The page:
• NYC mayor de Blasio facing criticism for curbing counterterrorism programs

    New York City mayor Bill de Blasio is facing backlash over his decision to curb several counterterrorism programs introduced by former mayor Michael Bloomberg. Among other things, de Blasio has restricted the NYPD’s stop-and-frisk program; approved issuing municipal IDs of standards lower than those mandated by the federal government’s RealID program; is refusing to reinstate a special surveillance program which targeted Muslim communities in New York; and has also replaced the highly regarded deputy police commissioner for intelligence.

  • The latest trend in Jihadist recruitment in the West: Women

    Counterterrorism officials have been dealing with the threat of Westerners traveling to the Middle East to join the Islamic State (IS), but now they must also combat the growing threat of American female Jihadists joining IS and other militant groups, including Somali-based, al-Shabaab. Photos and videos of female Jihadists on Islamic social networks show them enforcing Islamic dress codes on local women in captured villages, and even cooking for their male counterparts.

  • U.S. tightens scrutiny of U.S.-bound airline passengers

    Roughly 1,000 of the 4,000 fighters who traveled to Syria and Iraq to join ISIS carry passports of one of the thirty-eight Visa Waiver Program countries – countries whose citizens do not need a visa to enter the United States. U.S. officials are now reviewing methods used to screen airline passengers with passports from Visa Waiver countries before they board U.S.-bound flights.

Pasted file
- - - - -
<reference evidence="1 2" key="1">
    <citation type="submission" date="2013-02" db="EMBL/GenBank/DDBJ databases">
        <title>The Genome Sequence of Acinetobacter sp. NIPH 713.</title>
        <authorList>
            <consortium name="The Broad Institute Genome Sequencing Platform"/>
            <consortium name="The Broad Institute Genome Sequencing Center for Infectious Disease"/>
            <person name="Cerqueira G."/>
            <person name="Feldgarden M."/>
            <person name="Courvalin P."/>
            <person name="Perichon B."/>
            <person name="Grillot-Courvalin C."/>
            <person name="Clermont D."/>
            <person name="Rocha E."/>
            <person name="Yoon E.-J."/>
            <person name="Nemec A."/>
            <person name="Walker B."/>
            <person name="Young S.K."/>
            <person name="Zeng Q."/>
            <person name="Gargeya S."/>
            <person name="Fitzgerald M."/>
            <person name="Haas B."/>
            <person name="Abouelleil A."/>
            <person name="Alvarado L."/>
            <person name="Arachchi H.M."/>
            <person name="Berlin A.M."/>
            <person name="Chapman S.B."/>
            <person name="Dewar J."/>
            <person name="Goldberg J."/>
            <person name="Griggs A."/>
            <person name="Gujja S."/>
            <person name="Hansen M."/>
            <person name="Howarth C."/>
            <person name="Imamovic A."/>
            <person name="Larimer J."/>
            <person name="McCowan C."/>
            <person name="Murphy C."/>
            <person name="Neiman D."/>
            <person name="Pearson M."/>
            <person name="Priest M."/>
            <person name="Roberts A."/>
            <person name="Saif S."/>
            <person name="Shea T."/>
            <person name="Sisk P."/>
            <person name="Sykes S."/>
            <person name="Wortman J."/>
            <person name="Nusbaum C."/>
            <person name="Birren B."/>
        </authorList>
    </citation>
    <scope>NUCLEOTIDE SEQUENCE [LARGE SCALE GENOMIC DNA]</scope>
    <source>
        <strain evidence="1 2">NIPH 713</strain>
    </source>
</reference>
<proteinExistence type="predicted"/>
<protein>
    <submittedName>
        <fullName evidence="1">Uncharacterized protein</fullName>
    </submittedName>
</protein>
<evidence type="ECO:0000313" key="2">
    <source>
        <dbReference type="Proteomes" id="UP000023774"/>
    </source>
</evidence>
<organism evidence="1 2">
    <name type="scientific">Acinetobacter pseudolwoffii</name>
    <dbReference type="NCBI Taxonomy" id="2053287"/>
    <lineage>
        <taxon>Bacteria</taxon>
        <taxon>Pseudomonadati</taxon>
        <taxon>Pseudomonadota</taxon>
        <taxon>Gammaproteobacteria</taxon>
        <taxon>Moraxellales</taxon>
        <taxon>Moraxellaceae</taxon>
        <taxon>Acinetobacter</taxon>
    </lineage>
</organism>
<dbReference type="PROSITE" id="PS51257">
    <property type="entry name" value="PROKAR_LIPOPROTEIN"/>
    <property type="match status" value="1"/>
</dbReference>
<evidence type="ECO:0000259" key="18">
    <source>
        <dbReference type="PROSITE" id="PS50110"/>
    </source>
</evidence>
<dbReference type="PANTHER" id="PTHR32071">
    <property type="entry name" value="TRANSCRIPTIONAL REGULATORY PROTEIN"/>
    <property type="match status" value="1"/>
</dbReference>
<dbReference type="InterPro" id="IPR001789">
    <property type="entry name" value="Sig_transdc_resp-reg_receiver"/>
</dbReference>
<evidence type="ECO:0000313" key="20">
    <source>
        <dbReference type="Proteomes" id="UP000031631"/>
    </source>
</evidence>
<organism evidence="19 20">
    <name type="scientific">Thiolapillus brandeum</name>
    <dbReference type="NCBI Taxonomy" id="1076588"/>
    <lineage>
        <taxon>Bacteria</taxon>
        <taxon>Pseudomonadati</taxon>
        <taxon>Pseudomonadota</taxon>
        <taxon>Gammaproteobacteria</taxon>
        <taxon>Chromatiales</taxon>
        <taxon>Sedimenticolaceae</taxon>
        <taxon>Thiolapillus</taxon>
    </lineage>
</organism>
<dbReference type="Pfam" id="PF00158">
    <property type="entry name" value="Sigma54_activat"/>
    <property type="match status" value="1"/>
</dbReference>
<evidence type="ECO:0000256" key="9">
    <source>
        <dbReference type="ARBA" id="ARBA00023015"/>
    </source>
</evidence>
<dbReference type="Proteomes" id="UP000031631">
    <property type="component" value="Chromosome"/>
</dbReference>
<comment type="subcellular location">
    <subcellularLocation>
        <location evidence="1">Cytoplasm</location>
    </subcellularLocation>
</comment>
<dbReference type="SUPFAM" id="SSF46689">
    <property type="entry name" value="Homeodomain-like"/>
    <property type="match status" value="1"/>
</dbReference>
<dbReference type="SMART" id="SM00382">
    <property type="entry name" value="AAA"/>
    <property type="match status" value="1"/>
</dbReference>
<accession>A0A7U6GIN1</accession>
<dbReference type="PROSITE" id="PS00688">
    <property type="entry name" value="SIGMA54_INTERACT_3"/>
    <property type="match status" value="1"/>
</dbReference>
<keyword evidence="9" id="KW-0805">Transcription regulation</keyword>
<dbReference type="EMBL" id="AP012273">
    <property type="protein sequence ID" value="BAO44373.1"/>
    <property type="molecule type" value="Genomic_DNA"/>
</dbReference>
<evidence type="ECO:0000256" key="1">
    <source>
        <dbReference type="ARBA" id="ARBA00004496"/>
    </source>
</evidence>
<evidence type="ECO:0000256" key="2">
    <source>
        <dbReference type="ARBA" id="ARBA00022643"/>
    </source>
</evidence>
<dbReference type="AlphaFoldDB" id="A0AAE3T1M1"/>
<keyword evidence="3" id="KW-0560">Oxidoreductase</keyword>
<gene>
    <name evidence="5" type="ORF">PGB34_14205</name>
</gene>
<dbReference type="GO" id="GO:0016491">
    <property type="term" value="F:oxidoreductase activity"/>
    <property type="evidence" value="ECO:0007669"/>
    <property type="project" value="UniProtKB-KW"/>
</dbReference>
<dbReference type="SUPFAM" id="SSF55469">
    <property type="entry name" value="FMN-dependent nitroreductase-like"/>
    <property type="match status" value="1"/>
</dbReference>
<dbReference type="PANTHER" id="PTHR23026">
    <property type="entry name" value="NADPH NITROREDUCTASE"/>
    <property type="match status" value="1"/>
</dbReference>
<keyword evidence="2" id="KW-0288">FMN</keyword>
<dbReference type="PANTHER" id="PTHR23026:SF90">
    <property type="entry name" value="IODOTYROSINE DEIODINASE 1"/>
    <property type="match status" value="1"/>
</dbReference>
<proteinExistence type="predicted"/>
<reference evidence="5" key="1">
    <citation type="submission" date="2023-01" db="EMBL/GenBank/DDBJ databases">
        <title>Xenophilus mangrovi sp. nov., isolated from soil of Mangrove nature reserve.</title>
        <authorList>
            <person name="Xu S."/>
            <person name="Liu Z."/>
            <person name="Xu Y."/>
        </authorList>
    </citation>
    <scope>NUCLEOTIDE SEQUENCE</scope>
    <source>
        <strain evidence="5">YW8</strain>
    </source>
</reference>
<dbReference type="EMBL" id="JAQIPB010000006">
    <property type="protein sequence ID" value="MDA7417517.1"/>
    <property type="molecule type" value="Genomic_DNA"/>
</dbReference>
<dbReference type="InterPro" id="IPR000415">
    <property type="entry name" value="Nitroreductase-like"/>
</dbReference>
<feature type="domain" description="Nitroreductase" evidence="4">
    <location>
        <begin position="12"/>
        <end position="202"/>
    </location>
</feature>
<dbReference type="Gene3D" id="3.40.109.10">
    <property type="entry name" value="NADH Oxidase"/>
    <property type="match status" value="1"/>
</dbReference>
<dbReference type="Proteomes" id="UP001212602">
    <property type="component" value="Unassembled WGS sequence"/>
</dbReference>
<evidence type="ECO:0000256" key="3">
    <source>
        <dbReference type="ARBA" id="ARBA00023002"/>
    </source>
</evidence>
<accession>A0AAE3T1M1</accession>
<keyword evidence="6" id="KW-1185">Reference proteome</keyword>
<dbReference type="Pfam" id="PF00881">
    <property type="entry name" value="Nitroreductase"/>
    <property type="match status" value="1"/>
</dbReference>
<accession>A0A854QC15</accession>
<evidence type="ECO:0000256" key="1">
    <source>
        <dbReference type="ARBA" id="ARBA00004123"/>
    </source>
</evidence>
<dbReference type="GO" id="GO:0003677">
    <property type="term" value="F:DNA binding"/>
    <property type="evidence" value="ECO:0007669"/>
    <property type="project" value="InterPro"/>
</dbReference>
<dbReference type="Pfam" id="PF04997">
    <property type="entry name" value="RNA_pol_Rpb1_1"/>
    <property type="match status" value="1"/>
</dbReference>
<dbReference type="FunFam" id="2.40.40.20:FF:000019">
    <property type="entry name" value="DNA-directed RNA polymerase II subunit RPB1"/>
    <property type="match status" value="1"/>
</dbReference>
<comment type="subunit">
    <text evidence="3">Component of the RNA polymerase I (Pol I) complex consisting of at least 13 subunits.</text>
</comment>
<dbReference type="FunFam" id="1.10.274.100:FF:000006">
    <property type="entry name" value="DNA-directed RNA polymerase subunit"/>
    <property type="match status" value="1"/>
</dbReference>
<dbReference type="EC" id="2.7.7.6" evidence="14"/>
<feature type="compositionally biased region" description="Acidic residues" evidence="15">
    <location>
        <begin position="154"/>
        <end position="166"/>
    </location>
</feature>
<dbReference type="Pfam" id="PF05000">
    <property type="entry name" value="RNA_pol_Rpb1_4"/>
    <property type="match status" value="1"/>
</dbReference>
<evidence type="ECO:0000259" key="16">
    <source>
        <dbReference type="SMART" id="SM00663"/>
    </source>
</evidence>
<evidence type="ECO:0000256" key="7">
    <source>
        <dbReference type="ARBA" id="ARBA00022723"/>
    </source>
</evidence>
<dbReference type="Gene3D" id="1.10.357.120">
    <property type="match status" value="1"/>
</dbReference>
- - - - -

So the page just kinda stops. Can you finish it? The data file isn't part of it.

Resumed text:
• Lawmaker says more needs to be done to counter domestic radicalization

    House Homeland Security Committeechairman Mike McCaul (R-Texas) says the Obama strategy to defeat ISIS fails to discuss plans for battling home-grown terrorists. McCaul wants the White House to appoint a lead agency to oversee the government’s counter-radicalization programs, adding that the Obama administration has no clear way of measuring the impact of its current initiatives to counter terrorist recruitment efforts.

  • ME Sunni states join anti-ISIS coalition

    The U.S. strategy to confront and defeat the Islamic State (ISIS) received a major boost yesterday when Middle Eastern governments formally agreed to join the war coalition against the Islamist group. The details are yet to be worked out — for example, what country will make what contribution, how to conduct the war against ISIS inside Syria in a way which will strengthen the moderate opposition rather than the Assad regime — but the fact that Sunni countries in the region have agreed openly to side with the United States against fellow coreligionist is important. The Obama strategy would have to be calibrated carefully. A major element of Obama’s strategy is the strengthening of the moderate Syrian anti-Assad rebels so they can become a more effective force against ISIS. The moderate rebels’ greater military capabilities may well, at some point, be turned again against the Assad regime, and regional supporters of the moderate rebels such as Saudi Arabia would want the now-strengthened rebels to finish the job of removing Assad from power. The administration has studiously avoided becoming involved in the Syrian civil war, but the campaign against ISIS inside Syria may see the United States getting sucked into that conflict.

  • Political traffic by Arabs on social media overwhelmingly hostile to, suspicious of U.S.